I have term paper the descreption is down. the bulding I cho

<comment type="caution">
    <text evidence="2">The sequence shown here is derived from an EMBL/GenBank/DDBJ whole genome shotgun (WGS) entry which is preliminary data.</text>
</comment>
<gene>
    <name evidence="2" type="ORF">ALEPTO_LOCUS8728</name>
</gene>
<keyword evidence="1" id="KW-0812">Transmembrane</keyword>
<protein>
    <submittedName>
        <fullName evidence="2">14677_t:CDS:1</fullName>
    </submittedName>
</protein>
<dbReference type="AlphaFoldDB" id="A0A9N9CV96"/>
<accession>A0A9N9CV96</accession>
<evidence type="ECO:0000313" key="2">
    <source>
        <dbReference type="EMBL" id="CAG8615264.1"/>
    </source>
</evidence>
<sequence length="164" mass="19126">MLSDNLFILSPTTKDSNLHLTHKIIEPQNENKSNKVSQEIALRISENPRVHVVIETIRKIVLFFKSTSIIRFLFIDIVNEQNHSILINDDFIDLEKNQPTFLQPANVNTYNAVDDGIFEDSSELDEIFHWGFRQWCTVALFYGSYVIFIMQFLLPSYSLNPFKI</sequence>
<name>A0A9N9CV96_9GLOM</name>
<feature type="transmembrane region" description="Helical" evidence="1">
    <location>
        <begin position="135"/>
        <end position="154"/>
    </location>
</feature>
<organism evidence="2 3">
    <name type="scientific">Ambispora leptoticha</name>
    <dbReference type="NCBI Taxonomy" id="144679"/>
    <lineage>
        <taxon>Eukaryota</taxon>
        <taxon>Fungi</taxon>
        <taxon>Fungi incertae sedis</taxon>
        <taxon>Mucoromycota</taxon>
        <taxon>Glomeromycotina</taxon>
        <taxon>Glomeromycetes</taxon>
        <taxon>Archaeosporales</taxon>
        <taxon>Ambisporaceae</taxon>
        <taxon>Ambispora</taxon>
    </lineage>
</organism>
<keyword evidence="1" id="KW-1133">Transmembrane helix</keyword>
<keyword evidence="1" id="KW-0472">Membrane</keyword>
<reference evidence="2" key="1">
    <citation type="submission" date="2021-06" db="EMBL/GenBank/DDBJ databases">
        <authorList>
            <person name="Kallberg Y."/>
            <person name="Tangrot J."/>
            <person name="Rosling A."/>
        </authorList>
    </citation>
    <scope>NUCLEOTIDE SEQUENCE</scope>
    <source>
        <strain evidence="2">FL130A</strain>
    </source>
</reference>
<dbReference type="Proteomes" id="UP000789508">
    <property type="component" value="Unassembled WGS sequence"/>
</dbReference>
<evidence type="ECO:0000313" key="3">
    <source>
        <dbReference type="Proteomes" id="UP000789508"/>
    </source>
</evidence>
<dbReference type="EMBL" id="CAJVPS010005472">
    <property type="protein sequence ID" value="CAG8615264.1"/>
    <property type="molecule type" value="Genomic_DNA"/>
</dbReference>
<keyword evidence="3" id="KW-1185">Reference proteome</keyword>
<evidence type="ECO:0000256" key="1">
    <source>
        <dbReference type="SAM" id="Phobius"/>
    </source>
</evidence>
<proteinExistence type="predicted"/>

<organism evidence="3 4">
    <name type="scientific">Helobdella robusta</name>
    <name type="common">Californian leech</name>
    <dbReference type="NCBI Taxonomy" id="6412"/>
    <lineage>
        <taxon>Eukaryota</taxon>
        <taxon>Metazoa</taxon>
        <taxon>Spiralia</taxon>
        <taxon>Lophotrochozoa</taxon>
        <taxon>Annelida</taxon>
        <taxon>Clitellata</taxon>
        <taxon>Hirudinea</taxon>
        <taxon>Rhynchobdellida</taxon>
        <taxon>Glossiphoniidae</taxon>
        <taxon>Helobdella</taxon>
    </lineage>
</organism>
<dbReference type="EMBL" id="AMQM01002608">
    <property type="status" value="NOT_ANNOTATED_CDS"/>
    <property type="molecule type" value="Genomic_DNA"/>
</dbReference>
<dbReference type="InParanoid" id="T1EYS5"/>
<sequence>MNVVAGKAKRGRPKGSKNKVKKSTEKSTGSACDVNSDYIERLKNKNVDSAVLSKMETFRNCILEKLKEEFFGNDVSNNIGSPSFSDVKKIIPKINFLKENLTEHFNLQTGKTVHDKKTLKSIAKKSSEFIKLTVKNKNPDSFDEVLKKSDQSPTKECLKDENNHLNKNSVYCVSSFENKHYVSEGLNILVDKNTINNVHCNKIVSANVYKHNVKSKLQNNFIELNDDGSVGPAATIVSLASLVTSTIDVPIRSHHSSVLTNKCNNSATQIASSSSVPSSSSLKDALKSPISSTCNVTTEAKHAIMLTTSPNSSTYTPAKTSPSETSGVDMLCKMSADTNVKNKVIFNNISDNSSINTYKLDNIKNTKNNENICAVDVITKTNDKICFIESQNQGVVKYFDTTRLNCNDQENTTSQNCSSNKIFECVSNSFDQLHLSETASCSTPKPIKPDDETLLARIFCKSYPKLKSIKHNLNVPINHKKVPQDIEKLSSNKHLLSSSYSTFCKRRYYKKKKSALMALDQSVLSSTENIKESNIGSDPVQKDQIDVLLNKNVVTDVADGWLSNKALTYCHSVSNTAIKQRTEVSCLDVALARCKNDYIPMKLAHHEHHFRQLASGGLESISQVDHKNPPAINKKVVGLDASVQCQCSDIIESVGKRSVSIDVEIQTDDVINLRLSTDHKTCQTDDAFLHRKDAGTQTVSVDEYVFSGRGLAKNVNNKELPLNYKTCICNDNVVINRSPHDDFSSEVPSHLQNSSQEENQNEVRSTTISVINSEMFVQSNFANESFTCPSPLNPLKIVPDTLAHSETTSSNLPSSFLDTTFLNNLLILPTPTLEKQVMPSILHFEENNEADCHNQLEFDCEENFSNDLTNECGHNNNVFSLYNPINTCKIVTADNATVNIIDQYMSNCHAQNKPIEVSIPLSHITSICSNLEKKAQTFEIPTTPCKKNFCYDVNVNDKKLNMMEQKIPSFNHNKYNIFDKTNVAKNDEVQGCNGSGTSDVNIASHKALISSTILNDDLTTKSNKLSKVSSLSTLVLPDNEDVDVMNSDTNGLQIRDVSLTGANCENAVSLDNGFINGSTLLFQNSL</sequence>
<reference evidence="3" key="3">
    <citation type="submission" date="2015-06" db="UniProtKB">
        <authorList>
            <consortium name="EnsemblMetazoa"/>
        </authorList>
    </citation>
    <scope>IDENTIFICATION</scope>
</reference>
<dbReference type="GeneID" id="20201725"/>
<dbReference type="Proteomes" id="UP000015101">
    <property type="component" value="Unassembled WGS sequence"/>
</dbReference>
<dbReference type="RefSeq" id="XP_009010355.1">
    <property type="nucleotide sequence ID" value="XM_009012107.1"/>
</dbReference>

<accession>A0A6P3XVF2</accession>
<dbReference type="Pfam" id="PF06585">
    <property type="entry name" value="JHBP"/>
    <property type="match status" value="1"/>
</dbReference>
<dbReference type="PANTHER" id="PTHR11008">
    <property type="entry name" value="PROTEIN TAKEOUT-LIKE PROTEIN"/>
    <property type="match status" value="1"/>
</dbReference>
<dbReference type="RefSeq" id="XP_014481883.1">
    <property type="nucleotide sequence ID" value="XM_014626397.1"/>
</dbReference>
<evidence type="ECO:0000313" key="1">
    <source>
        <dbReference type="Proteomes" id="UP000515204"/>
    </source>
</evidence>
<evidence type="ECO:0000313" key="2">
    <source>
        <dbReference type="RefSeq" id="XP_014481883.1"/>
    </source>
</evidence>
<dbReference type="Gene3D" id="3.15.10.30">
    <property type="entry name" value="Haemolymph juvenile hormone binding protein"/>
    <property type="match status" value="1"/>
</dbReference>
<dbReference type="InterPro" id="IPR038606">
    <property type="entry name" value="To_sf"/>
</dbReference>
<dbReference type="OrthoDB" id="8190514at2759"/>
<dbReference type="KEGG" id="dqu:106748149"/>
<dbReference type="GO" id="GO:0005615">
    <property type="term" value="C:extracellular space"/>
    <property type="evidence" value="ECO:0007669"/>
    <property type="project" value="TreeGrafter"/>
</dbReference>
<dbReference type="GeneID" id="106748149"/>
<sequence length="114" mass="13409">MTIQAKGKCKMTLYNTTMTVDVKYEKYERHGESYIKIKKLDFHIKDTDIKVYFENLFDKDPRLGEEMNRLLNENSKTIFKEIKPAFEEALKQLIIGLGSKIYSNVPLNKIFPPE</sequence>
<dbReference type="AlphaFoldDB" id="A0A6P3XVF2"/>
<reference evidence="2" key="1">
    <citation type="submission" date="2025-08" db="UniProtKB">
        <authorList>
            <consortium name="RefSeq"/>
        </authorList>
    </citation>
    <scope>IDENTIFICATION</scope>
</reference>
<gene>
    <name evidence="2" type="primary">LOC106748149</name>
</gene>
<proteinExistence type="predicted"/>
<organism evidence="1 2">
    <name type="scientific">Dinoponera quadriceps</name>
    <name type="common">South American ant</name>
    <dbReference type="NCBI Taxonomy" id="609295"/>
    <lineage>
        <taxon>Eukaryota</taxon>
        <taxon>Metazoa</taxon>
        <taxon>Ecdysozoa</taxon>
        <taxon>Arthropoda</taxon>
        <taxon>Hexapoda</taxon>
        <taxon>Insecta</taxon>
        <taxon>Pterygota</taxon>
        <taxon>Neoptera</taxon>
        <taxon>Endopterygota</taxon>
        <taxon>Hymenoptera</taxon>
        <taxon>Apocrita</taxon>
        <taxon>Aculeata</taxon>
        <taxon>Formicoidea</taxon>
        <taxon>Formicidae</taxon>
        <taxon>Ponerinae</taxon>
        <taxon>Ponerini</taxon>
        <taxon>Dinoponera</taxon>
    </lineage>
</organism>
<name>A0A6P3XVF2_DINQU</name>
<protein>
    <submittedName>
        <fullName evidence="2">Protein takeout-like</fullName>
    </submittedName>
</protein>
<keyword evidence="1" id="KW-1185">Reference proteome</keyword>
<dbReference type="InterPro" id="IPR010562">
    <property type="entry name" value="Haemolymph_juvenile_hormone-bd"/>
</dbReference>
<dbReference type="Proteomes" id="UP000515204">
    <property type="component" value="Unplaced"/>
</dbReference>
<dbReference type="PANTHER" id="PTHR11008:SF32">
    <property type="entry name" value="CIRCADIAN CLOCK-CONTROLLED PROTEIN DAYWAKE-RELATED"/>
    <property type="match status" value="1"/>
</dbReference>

I have term paper the descreption is down. the bulding I choose :Houses of Parliament, London    PAPER ASSIGNMENTFormatThe term paper for this class will be a thesis-guided argumentative academic paper that is to be at least 2000 words long. It must contain a thesis statement that states your paper’s main scholarly idea. This thesis should be explained and supported by sufficient analysis and interpretation. The paper should adhere to college level grammar and syntax. Be aware that every architectural part has its proper name or term. Using the right terminology makes the reader more confident about your knowledge of the subject you are writing about. There should be at least one illustration as well as correctly formatted foot- or endnotes.Most of the formulations and statements in your paper will be arguments. These are usually presented in individual paragraphs, which should be organized in an easily recognizable narrative sequence that presents and argues your topic in the most convincing manner. In general, use language that connects you to the reader of your paper. Inform the reader of your position towards the paper topic and the thesis you are making. Use a formal academic tone and complex sentence structure for the arguments you make, but also introduce a rhythm with more personal comments about the information you provide.Close your paper with a conclusion, in which you tie your solution back to the initial question and thesis of the paper. Since your reader knows now more than before reading your paper, it might be interesting for him/her to learn the larger context of your topic. Through this, your reader may remember your paper more vividly.Revise your paper until you have reached a simple and direct way to present your thesis and arguments.TopicThe paper topic is described earlier in this syllabus. The paper should present “productive” knowledge. This type of knowledge is different from “acquisitive” one that you simply copy from existing publications. The paper must answer questions of “why,” not just of “what.” It should contain propositional thoughts about architecture, e.g., how it fits into the everyday life of a place and its people, or how it evolved over time, or how the problems it faces today have developed through its history. To accomplish this task, you should formulate a speculative idea, which you then explain with, and analyze against, the existing body of knowledge about architecture. Beginning the paper with a question about this idea will be the best approach to finishing this assignment.To a large part, analyzing means collecting (believable and convincing) evidence that support your paper’s topic. For this paper, most evidence will come from established and accepted research texts on the topic you have chosen. You must explain objectively how the evidence you picked supports your thesis. It is this connection that is most important to the reader of your paper. To complete this successfully, you must take good notes from your research reading, making sure to record faithfully what you quote directly from your sources. These notes must then be organized carefully into themes—your own ideas about the topic, as well as, accepted scholarly points of view.Academic Paper StandardsYour paper must satisfy the following standards. If you can answer these questions successfully, then you have succeeded in writing a convincing and captivating paper. Use the questions as a final checklist to make sure your paper demonstrates the highest level of intellectual reasoning:What is the main purpose of your paper?What is the key question you are answering?What is the most important information in your paper?What are the main inferences or conclusions you are making in your paper?What are the key concepts you expect the reader to have to understand your paper?What are the main assumptions underlying your paper (that you expect the reader to followeasily)?What is the main point of view you have taken in your paper?PartsThis assignment will be done in two steps: 1. Building Choice and DescriptionSubmit your building choice and describe the exterior of this building. This assignment is part of the Short Writing Assignments.2. Summary of Scholarly TextSubmit a short summary of the scholarly text you have chosen as the main critique, analysis, or interpretation your paper will consist of. Identify the thesis and main arguments of this text.3. Short Outline of the PaperProvide a bulleted list of the contents of your paper. 4. Final SubmissionThis must be a clean, formatted version of your paper. It is to be typed double-spaced with pitch no larger than 12, and must include foot- or endnotes, and a bibliography. You will provide a properly designed and formatted title sheet, and you may add illustrations. When you hand in this paper, staple all sheets in the upper left corner.GUIDE TO WRITING A RESEARCH PAPERFamiliarize yourself with the formatting conventions of the Chicago Manual of Style. The class web site has a link to this.Parts of the Paper and TypingA paper consists of a title page and the text. The title page should include the name of theuniversity and college, the exact title of the paper, the course, the date, and the name of the writer. All should be suitably capitalized, centered, and spaced on the page. The text ordinarily begins with an introduction followed by the main body of the paper. It also includes foot- or endnotes.The paper should have a margin of at least one inch on all sides. If it is stapled or bound, a left margin of 11⁄4 inch is preferable. It should be typed with lines either double-spaced or 11⁄2 spaced. If page numbers are used, they should be arabic numerals and placed on each page in a consistent format.Acknowledgement of Sources, Fair Use, and PlagiarizingIn academic writing, a large part of the evidence one uses to support one’s claim comes from acceptable sources. These are mostly books or articles printed in journals and magazines. Either an author quotes directly from such a source, or paraphrases an argument. In all such cases, it is proper academic practice that any researcher acknowledges all assistance received in researching and writing a paper. This refers to any ideas you include in your paper that are not your own, but which you read about in a scholarly book.Two major issues are involved in this: (1) Cultural artifacts–works of art and architecture, books–are protected by copyright. (2) Science and the arts must be allowed to progress, limitingthe creator of a work from preventing those who came after from using prior works for the advancement of knowledge.To satisfy both issues, the law has worked out the fair use doctrine. This doctrine provides that use of a copyrighted work for purposes such as criticism, comment, news reporting, teaching, scholarship, or research, is not an infringement of copyright.However, every writer must acknowledge his/her indebtedness for material when she quotes directly from a work, paraphrases or summarizes someone’s words, or appropriates an idea that is not common knowledge. If you do not give credit, you plagiarize, which is a serious breach of the rules governing academic work.Quotations and FootnotesIf you are in doubt as to whether or not to give credit, give credit. Any idea you get from a research book must be acknowledged. However, definitions in a dictionary, an encyclopedia, a textbook, or information communicated by a professor in a class, can be considered common knowledge, and so there is no need to acknowledge this source.External sources can be integrated into your paper through direct quotations, summaries, or descriptions.Distinguish between short and long quotations. Short quotations (fewer than five lines) are enclosed in quotation marks and run into the text. Long quotations (longer than five lines) are set off from the text by double spaces before and after the quotation, single spaces for the quotation, and indenting it five spaces from the left margin. You may identify the author of the quotation, either before or after it. In general, when mentioning people in a paper, one should include first and last names in the first instance, and thereafter only the last name. Quotations should be smoothly integrated into the text of your paper. In most cases, the proper introduction of a quote can accomplish this.Acknowledgement of a source is done through foot- (or end-) notes. Number these notes consecutively using a raised numeral (no periods or parentheses) after the quotation. Usually, the number goes after the period point of the sentence in which the quotation is cited. The text of the footnote goes to the bottom of the page, three lines after the text (Endnotes follow the text of the paper). First, indent five spaces, then write the raised numeral, skip one space and type the text of the footnote.Types of FootnotesIn architectural history, the citation norm is the one proposed by the Chicago Manual of Style. Here is how one cites books and articles correctly:First reference to a book:1 Kenneth Frampton, Modern Architecture: A Critical History (New York: Thames and Hudson Inc., 1992), p. 3.Second reference to an already cited book:2 Frampton, Modern Architecture, p. 4. First reference to an article:3 Joseph Siry, “Adler and Sullivan’s Guaranty Building in Buffalo,” Journal of the Society of Architectural Historians 55 (March 1996):6-37.Second reference to an already cited article:4 Siry, “Guaranty Building,” p. 30.Chicago Style has also introduced a second method of citation. You provide a bibliography at the end of the paper, and instead of footnote numbers, you add the shortened reference consisting of last name of author, year of publication, and page number in parenthesis after the quote: (Morgenthaler, 2011, 193).Further Reference WorksKate L. Turabian, A Manual for WritersSylvan Barnet, Writing about ArtTom Spector & Rebecca Damron, How Architects Write Institute a few short writing exercises: 1. Written description of a façade, of a building (Give students a few photographs to work from). 2. Summary of a building analysis (use Herdeg and Unwin books). 3. Analysis of a philosophical/theoretical text: e.g., Harbison’s Built, Unbuilt …, and have students evaluate the background of the ideas in the text; are they architectural, personal, social, sensual, etc., what is the origin of the ideas listed (are they in the writers being, intellect?). 4. Summary of a visual analysis focusing on psychophysiological examination. 5. Summary of a stylistic interpretation.Divide classes into sections:Detailed introduction and explanation of a buildingJeopardy questionsMethodological problems (what kind of interpretative perspectives are there)Writing format problems (how do architectural historians convince readers that their interpretations are the right ones?)Critical thinking exercises (comparing two different opinions of the same thing)